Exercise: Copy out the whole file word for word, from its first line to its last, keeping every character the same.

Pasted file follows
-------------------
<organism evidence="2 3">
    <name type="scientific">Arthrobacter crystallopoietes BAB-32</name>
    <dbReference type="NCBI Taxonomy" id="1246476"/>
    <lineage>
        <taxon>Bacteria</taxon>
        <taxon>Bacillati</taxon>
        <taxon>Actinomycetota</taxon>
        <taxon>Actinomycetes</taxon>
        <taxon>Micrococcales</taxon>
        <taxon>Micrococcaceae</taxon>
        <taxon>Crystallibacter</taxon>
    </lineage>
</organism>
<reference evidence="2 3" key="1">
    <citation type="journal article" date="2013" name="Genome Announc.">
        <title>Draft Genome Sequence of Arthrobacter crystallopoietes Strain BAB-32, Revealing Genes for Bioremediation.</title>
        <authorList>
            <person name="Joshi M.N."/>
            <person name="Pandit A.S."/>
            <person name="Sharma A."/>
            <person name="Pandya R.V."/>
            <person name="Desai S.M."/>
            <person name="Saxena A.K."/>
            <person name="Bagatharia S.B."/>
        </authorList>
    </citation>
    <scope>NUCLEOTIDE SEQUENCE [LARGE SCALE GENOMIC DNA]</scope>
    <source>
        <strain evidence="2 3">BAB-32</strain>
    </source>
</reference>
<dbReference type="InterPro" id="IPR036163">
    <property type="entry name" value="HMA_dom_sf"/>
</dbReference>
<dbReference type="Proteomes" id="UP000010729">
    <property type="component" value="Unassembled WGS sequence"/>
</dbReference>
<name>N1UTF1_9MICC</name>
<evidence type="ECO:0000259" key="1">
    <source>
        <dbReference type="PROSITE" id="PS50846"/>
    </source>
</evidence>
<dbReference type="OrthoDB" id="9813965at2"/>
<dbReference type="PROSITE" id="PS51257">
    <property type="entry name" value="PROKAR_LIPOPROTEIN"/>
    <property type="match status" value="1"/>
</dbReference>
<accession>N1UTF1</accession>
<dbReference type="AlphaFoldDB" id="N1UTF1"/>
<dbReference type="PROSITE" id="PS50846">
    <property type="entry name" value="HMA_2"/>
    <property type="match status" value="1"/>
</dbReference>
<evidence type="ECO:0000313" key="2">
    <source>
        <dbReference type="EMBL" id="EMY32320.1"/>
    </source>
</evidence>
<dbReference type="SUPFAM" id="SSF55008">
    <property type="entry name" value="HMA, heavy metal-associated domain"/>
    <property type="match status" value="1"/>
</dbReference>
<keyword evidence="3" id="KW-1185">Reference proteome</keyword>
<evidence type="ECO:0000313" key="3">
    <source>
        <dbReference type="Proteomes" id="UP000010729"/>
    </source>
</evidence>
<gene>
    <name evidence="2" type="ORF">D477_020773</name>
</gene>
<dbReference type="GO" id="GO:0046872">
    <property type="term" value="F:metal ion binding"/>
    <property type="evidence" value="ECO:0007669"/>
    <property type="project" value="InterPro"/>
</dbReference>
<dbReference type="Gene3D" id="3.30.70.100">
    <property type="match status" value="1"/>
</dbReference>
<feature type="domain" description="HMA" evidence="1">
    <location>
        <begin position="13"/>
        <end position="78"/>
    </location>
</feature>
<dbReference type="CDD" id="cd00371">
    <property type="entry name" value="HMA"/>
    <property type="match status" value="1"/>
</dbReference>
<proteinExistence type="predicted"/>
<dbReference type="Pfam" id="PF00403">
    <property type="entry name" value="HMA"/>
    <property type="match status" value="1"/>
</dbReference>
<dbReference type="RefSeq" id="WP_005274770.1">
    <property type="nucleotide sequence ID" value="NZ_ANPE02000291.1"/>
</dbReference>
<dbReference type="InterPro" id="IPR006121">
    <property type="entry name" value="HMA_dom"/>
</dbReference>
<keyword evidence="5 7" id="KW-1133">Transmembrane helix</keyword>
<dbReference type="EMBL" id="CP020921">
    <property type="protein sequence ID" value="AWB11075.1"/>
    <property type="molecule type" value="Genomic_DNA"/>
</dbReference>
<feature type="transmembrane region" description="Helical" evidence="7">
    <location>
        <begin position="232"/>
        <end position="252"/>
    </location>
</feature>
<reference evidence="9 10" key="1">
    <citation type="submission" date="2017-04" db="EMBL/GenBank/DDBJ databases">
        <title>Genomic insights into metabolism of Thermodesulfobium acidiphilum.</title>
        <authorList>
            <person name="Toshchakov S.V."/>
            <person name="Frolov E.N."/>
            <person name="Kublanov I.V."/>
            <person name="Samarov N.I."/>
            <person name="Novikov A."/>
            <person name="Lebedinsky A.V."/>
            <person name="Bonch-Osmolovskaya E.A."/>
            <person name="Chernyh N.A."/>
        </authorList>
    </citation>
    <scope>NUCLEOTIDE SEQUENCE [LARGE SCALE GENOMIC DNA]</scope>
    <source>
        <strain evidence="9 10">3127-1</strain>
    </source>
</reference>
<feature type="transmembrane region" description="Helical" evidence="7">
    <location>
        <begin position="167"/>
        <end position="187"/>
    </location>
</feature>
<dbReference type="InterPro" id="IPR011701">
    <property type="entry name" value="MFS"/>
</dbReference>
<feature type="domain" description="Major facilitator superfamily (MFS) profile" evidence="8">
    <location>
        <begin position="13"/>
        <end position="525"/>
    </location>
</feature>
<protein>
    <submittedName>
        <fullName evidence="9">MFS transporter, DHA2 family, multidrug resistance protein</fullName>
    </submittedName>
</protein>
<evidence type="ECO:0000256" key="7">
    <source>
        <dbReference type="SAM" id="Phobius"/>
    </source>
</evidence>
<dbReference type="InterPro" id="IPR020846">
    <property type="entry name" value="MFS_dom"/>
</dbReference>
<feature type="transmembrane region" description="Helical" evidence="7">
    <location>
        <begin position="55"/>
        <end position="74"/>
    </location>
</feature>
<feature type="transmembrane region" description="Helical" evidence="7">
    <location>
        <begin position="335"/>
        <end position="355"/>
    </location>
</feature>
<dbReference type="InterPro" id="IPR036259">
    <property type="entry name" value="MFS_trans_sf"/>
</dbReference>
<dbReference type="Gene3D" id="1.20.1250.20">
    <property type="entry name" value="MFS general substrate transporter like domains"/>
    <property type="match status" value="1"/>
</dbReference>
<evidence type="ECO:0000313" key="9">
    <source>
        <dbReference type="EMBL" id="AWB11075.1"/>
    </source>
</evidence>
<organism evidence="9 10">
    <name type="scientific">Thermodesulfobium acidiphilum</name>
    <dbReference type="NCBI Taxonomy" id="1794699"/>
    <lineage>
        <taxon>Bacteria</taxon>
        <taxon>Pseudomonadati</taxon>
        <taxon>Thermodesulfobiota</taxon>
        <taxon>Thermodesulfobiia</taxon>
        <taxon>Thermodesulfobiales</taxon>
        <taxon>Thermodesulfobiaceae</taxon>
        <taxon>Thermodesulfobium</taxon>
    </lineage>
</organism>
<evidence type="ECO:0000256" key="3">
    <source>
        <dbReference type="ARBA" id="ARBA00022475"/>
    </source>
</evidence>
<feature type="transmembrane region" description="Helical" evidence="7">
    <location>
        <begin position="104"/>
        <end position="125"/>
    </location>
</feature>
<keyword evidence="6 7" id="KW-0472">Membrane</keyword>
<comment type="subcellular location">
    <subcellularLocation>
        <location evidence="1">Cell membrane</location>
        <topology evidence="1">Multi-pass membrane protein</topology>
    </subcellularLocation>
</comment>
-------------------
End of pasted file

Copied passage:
<organism evidence="2 3">
    <name type="scientific">Arthrobacter crystallopoietes BAB-32</name>
    <dbReference type="NCBI Taxonomy" id="1246476"/>
    <lineage>
        <taxon>Bacteria</taxon>
        <taxon>Bacillati</taxon>
        <taxon>Actinomycetota</taxon>
        <taxon>Actinomycetes</taxon>
        <taxon>Micrococcales</taxon>
        <taxon>Micrococcaceae</taxon>
        <taxon>Crystallibacter</taxon>
    </lineage>
</organism>
<reference evidence="2 3" key="1">
    <citation type="journal article" date="2013" name="Genome Announc.">
        <title>Draft Genome Sequence of Arthrobacter crystallopoietes Strain BAB-32, Revealing Genes for Bioremediation.</title>
        <authorList>
            <person name="Joshi M.N."/>
            <person name="Pandit A.S."/>
            <person name="Sharma A."/>
            <person name="Pandya R.V."/>
            <person name="Desai S.M."/>
            <person name="Saxena A.K."/>
            <person name="Bagatharia S.B."/>
        </authorList>
    </citation>
    <scope>NUCLEOTIDE SEQUENCE [LARGE SCALE GENOMIC DNA]</scope>
    <source>
        <strain evidence="2 3">BAB-32</strain>
    </source>
</reference>
<dbReference type="InterPro" id="IPR036163">
    <property type="entry name" value="HMA_dom_sf"/>
</dbReference>
<dbReference type="Proteomes" id="UP000010729">
    <property type="component" value="Unassembled WGS sequence"/>
</dbReference>
<name>N1UTF1_9MICC</name>
<evidence type="ECO:0000259" key="1">
    <source>
        <dbReference type="PROSITE" id="PS50846"/>
    </source>
</evidence>
<dbReference type="OrthoDB" id="9813965at2"/>
<dbReference type="PROSITE" id="PS51257">
    <property type="entry name" value="PROKAR_LIPOPROTEIN"/>
    <property type="match status" value="1"/>
</dbReference>
<accession>N1UTF1</accession>
<dbReference type="AlphaFoldDB" id="N1UTF1"/>
<dbReference type="PROSITE" id="PS50846">
    <property type="entry name" value="HMA_2"/>
    <property type="match status" value="1"/>
</dbReference>
<evidence type="ECO:0000313" key="2">
    <source>
        <dbReference type="EMBL" id="EMY32320.1"/>
    </source>
</evidence>
<dbReference type="SUPFAM" id="SSF55008">
    <property type="entry name" value="HMA, heavy metal-associated domain"/>
    <property type="match status" value="1"/>
</dbReference>
<keyword evidence="3" id="KW-1185">Reference proteome</keyword>
<evidence type="ECO:0000313" key="3">
    <source>
        <dbReference type="Proteomes" id="UP000010729"/>
    </source>
</evidence>
<gene>
    <name evidence="2" type="ORF">D477_020773</name>
</gene>
<dbReference type="GO" id="GO:0046872">
    <property type="term" value="F:metal ion binding"/>
    <property type="evidence" value="ECO:0007669"/>
    <property type="project" value="InterPro"/>
</dbReference>
<dbReference type="Gene3D" id="3.30.70.100">
    <property type="match status" value="1"/>
</dbReference>
<feature type="domain" description="HMA" evidence="1">
    <location>
        <begin position="13"/>
        <end position="78"/>
    </location>
</feature>
<dbReference type="CDD" id="cd00371">
    <property type="entry name" value="HMA"/>
    <property type="match status" value="1"/>
</dbReference>
<proteinExistence type="predicted"/>
<dbReference type="Pfam" id="PF00403">
    <property type="entry name" value="HMA"/>
    <property type="match status" value="1"/>
</dbReference>
<dbReference type="RefSeq" id="WP_005274770.1">
    <property type="nucleotide sequence ID" value="NZ_ANPE02000291.1"/>
</dbReference>
<dbReference type="InterPro" id="IPR006121">
    <property type="entry name" value="HMA_dom"/>
</dbReference>
<keyword evidence="5 7" id="KW-1133">Transmembrane helix</keyword>
<dbReference type="EMBL" id="CP020921">
    <property type="protein sequence ID" value="AWB11075.1"/>
    <property type="molecule type" value="Genomic_DNA"/>
</dbReference>
<feature type="transmembrane region" description="Helical" evidence="7">
    <location>
        <begin position="232"/>
        <end position="252"/>
    </location>
</feature>
<reference evidence="9 10" key="1">
    <citation type="submission" date="2017-04" db="EMBL/GenBank/DDBJ databases">
        <title>Genomic insights into metabolism of Thermodesulfobium acidiphilum.</title>
        <authorList>
            <person name="Toshchakov S.V."/>
            <person name="Frolov E.N."/>
            <person name="Kublanov I.V."/>
            <person name="Samarov N.I."/>
            <person name="Novikov A."/>
            <person name="Lebedinsky A.V."/>
            <person name="Bonch-Osmolovskaya E.A."/>
            <person name="Chernyh N.A."/>
        </authorList>
    </citation>
    <scope>NUCLEOTIDE SEQUENCE [LARGE SCALE GENOMIC DNA]</scope>
    <source>
        <strain evidence="9 10">3127-1</strain>
    </source>
</reference>
<feature type="transmembrane region" description="Helical" evidence="7">
    <location>
        <begin position="167"/>
        <end position="187"/>
    </location>
</feature>
<dbReference type="InterPro" id="IPR011701">
    <property type="entry name" value="MFS"/>
</dbReference>
<feature type="domain" description="Major facilitator superfamily (MFS) profile" evidence="8">
    <location>
        <begin position="13"/>
        <end position="525"/>
    </location>
</feature>
<protein>
    <submittedName>
        <fullName evidence="9">MFS transporter, DHA2 family, multidrug resistance protein</fullName>
    </submittedName>
</protein>
<evidence type="ECO:0000256" key="7">
    <source>
        <dbReference type="SAM" id="Phobius"/>
    </source>
</evidence>
<dbReference type="InterPro" id="IPR020846">
    <property type="entry name" value="MFS_dom"/>
</dbReference>
<feature type="transmembrane region" description="Helical" evidence="7">
    <location>
        <begin position="55"/>
        <end position="74"/>
    </location>
</feature>
<feature type="transmembrane region" description="Helical" evidence="7">
    <location>
        <begin position="335"/>
        <end position="355"/>
    </location>
</feature>
<dbReference type="InterPro" id="IPR036259">
    <property type="entry name" value="MFS_trans_sf"/>
</dbReference>
<dbReference type="Gene3D" id="1.20.1250.20">
    <property type="entry name" value="MFS general substrate transporter like domains"/>
    <property type="match status" value="1"/>
</dbReference>
<evidence type="ECO:0000313" key="9">
    <source>
        <dbReference type="EMBL" id="AWB11075.1"/>
    </source>
</evidence>
<organism evidence="9 10">
    <name type="scientific">Thermodesulfobium acidiphilum</name>
    <dbReference type="NCBI Taxonomy" id="1794699"/>
    <lineage>
        <taxon>Bacteria</taxon>
        <taxon>Pseudomonadati</taxon>
        <taxon>Thermodesulfobiota</taxon>
        <taxon>Thermodesulfobiia</taxon>
        <taxon>Thermodesulfobiales</taxon>
        <taxon>Thermodesulfobiaceae</taxon>
        <taxon>Thermodesulfobium</taxon>
    </lineage>
</organism>
<evidence type="ECO:0000256" key="3">
    <source>
        <dbReference type="ARBA" id="ARBA00022475"/>
    </source>
</evidence>
<feature type="transmembrane region" description="Helical" evidence="7">
    <location>
        <begin position="104"/>
        <end position="125"/>
    </location>
</feature>
<keyword evidence="6 7" id="KW-0472">Membrane</keyword>
<comment type="subcellular location">
    <subcellularLocation>
        <location evidence="1">Cell membrane</location>
        <topology evidence="1">Multi-pass membrane protein</topology>
    </subcellularLocation>
</comment>